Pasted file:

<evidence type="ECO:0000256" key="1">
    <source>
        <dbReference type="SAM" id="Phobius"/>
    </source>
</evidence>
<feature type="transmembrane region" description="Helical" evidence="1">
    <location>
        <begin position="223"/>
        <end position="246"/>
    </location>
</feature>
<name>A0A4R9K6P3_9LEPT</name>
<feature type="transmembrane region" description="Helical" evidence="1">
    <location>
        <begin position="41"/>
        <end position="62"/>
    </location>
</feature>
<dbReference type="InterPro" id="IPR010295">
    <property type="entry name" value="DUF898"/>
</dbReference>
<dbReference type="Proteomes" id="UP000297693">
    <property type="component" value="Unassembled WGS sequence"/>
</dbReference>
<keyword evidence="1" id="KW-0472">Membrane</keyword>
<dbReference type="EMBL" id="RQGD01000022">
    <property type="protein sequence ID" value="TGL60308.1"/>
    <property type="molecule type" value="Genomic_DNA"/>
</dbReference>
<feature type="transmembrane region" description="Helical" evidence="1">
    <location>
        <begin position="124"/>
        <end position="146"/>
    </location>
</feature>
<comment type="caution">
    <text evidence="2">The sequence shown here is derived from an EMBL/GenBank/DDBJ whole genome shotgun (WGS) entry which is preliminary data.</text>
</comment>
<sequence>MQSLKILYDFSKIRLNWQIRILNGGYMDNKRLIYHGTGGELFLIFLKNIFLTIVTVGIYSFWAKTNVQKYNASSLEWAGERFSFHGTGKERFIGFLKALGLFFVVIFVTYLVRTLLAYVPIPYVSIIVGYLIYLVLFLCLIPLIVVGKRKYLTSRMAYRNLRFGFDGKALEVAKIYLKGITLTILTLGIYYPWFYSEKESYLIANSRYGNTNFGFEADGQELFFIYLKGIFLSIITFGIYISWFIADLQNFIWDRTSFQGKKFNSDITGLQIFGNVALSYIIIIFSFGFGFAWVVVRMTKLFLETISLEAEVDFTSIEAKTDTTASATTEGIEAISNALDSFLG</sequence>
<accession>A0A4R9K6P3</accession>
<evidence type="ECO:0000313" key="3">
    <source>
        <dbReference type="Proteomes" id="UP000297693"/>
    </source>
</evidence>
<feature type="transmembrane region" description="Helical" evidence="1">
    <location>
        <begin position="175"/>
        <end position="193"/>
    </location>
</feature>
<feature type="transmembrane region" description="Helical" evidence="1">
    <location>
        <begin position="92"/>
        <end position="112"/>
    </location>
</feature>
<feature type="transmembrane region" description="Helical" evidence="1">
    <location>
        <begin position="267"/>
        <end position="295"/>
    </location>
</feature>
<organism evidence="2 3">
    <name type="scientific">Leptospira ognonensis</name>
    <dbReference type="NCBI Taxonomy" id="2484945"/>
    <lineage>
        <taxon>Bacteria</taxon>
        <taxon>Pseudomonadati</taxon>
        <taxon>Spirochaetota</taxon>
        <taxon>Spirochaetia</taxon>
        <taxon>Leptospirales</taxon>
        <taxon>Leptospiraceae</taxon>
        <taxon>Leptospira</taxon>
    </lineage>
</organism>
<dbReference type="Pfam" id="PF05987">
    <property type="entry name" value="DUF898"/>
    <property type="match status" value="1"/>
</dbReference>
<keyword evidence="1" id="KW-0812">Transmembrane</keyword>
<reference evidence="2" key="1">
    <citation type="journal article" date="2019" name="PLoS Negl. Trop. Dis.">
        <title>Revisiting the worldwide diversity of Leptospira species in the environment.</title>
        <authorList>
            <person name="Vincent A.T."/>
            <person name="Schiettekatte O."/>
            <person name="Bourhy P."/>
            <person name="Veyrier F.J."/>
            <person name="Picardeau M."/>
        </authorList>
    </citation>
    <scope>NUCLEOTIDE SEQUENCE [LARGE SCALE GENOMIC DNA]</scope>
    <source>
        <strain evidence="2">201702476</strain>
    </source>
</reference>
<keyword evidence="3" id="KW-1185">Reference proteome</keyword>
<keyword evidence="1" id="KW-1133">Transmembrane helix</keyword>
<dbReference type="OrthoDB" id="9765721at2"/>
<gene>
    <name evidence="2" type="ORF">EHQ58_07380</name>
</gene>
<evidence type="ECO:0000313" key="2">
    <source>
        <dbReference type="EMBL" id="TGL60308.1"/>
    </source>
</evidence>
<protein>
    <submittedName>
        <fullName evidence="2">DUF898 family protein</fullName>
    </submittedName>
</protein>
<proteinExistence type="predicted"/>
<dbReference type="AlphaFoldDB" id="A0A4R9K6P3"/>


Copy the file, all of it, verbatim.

<evidence type="ECO:0000256" key="1">
    <source>
        <dbReference type="SAM" id="Phobius"/>
    </source>
</evidence>
<feature type="transmembrane region" description="Helical" evidence="1">
    <location>
        <begin position="223"/>
        <end position="246"/>
    </location>
</feature>
<name>A0A4R9K6P3_9LEPT</name>
<feature type="transmembrane region" description="Helical" evidence="1">
    <location>
        <begin position="41"/>
        <end position="62"/>
    </location>
</feature>
<dbReference type="InterPro" id="IPR010295">
    <property type="entry name" value="DUF898"/>
</dbReference>
<dbReference type="Proteomes" id="UP000297693">
    <property type="component" value="Unassembled WGS sequence"/>
</dbReference>
<keyword evidence="1" id="KW-0472">Membrane</keyword>
<dbReference type="EMBL" id="RQGD01000022">
    <property type="protein sequence ID" value="TGL60308.1"/>
    <property type="molecule type" value="Genomic_DNA"/>
</dbReference>
<feature type="transmembrane region" description="Helical" evidence="1">
    <location>
        <begin position="124"/>
        <end position="146"/>
    </location>
</feature>
<comment type="caution">
    <text evidence="2">The sequence shown here is derived from an EMBL/GenBank/DDBJ whole genome shotgun (WGS) entry which is preliminary data.</text>
</comment>
<sequence>MQSLKILYDFSKIRLNWQIRILNGGYMDNKRLIYHGTGGELFLIFLKNIFLTIVTVGIYSFWAKTNVQKYNASSLEWAGERFSFHGTGKERFIGFLKALGLFFVVIFVTYLVRTLLAYVPIPYVSIIVGYLIYLVLFLCLIPLIVVGKRKYLTSRMAYRNLRFGFDGKALEVAKIYLKGITLTILTLGIYYPWFYSEKESYLIANSRYGNTNFGFEADGQELFFIYLKGIFLSIITFGIYISWFIADLQNFIWDRTSFQGKKFNSDITGLQIFGNVALSYIIIIFSFGFGFAWVVVRMTKLFLETISLEAEVDFTSIEAKTDTTASATTEGIEAISNALDSFLG</sequence>
<accession>A0A4R9K6P3</accession>
<evidence type="ECO:0000313" key="3">
    <source>
        <dbReference type="Proteomes" id="UP000297693"/>
    </source>
</evidence>
<feature type="transmembrane region" description="Helical" evidence="1">
    <location>
        <begin position="175"/>
        <end position="193"/>
    </location>
</feature>
<feature type="transmembrane region" description="Helical" evidence="1">
    <location>
        <begin position="92"/>
        <end position="112"/>
    </location>
</feature>
<feature type="transmembrane region" description="Helical" evidence="1">
    <location>
        <begin position="267"/>
        <end position="295"/>
    </location>
</feature>
<organism evidence="2 3">
    <name type="scientific">Leptospira ognonensis</name>
    <dbReference type="NCBI Taxonomy" id="2484945"/>
    <lineage>
        <taxon>Bacteria</taxon>
        <taxon>Pseudomonadati</taxon>
        <taxon>Spirochaetota</taxon>
        <taxon>Spirochaetia</taxon>
        <taxon>Leptospirales</taxon>
        <taxon>Leptospiraceae</taxon>
        <taxon>Leptospira</taxon>
    </lineage>
</organism>
<dbReference type="Pfam" id="PF05987">
    <property type="entry name" value="DUF898"/>
    <property type="match status" value="1"/>
</dbReference>
<keyword evidence="1" id="KW-0812">Transmembrane</keyword>
<reference evidence="2" key="1">
    <citation type="journal article" date="2019" name="PLoS Negl. Trop. Dis.">
        <title>Revisiting the worldwide diversity of Leptospira species in the environment.</title>
        <authorList>
            <person name="Vincent A.T."/>
            <person name="Schiettekatte O."/>
            <person name="Bourhy P."/>
            <person name="Veyrier F.J."/>
            <person name="Picardeau M."/>
        </authorList>
    </citation>
    <scope>NUCLEOTIDE SEQUENCE [LARGE SCALE GENOMIC DNA]</scope>
    <source>
        <strain evidence="2">201702476</strain>
    </source>
</reference>
<keyword evidence="3" id="KW-1185">Reference proteome</keyword>
<keyword evidence="1" id="KW-1133">Transmembrane helix</keyword>
<dbReference type="OrthoDB" id="9765721at2"/>
<gene>
    <name evidence="2" type="ORF">EHQ58_07380</name>
</gene>
<evidence type="ECO:0000313" key="2">
    <source>
        <dbReference type="EMBL" id="TGL60308.1"/>
    </source>
</evidence>
<protein>
    <submittedName>
        <fullName evidence="2">DUF898 family protein</fullName>
    </submittedName>
</protein>
<proteinExistence type="predicted"/>
<dbReference type="AlphaFoldDB" id="A0A4R9K6P3"/>